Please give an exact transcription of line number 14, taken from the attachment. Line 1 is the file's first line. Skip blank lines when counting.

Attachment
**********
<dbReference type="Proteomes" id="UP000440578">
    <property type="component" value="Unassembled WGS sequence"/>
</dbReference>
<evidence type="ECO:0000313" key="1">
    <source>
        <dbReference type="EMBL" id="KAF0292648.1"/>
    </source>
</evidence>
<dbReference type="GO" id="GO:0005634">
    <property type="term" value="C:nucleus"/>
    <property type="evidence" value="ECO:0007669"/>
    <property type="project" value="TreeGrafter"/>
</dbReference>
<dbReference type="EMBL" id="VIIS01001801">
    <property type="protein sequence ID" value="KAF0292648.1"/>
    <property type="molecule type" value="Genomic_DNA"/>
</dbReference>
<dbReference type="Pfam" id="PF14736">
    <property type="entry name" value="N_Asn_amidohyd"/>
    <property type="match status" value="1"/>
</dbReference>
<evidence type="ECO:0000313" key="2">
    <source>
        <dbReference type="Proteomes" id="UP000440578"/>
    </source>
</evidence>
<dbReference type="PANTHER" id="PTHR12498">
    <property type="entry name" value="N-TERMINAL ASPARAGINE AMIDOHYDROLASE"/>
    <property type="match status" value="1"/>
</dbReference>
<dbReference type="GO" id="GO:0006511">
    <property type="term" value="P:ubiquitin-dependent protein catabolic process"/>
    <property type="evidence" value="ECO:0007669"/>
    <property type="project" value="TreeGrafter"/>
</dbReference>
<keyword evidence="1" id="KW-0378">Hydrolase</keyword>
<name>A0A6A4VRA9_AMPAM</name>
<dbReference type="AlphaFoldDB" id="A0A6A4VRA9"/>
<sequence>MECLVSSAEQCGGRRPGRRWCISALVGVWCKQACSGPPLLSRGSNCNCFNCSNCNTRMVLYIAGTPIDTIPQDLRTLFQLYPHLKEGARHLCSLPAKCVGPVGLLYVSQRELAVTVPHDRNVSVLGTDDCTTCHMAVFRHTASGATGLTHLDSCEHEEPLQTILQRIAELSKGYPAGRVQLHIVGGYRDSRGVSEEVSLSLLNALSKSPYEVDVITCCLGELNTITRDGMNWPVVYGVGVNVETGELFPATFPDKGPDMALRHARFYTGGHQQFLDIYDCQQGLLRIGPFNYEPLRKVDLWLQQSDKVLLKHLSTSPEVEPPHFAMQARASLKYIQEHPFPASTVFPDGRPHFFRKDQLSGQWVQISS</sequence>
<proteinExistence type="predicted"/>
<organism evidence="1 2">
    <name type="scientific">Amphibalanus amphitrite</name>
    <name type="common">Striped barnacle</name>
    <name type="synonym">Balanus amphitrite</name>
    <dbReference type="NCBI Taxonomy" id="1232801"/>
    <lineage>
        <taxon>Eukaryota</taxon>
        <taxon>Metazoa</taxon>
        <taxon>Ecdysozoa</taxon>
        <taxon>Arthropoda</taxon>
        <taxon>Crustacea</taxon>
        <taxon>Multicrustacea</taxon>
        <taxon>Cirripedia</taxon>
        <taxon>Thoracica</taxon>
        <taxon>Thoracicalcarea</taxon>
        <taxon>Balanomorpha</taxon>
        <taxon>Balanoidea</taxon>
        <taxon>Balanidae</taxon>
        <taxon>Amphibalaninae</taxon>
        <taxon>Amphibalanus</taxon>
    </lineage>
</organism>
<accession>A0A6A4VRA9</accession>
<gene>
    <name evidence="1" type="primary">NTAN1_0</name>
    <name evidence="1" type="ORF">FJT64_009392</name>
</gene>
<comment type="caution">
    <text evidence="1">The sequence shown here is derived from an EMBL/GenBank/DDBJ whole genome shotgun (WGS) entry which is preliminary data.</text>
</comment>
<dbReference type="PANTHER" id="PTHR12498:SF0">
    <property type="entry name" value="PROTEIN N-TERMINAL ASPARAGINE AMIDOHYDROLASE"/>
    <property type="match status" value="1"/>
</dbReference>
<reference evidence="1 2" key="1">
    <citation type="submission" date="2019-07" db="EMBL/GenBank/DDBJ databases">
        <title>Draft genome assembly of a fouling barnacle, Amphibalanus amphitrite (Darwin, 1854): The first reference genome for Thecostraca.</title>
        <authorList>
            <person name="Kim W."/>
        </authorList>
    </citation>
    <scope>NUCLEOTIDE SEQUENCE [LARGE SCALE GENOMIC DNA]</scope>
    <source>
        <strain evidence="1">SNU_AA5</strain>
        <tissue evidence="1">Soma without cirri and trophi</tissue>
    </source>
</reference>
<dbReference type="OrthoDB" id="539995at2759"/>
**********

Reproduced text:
<dbReference type="EMBL" id="VIIS01001801">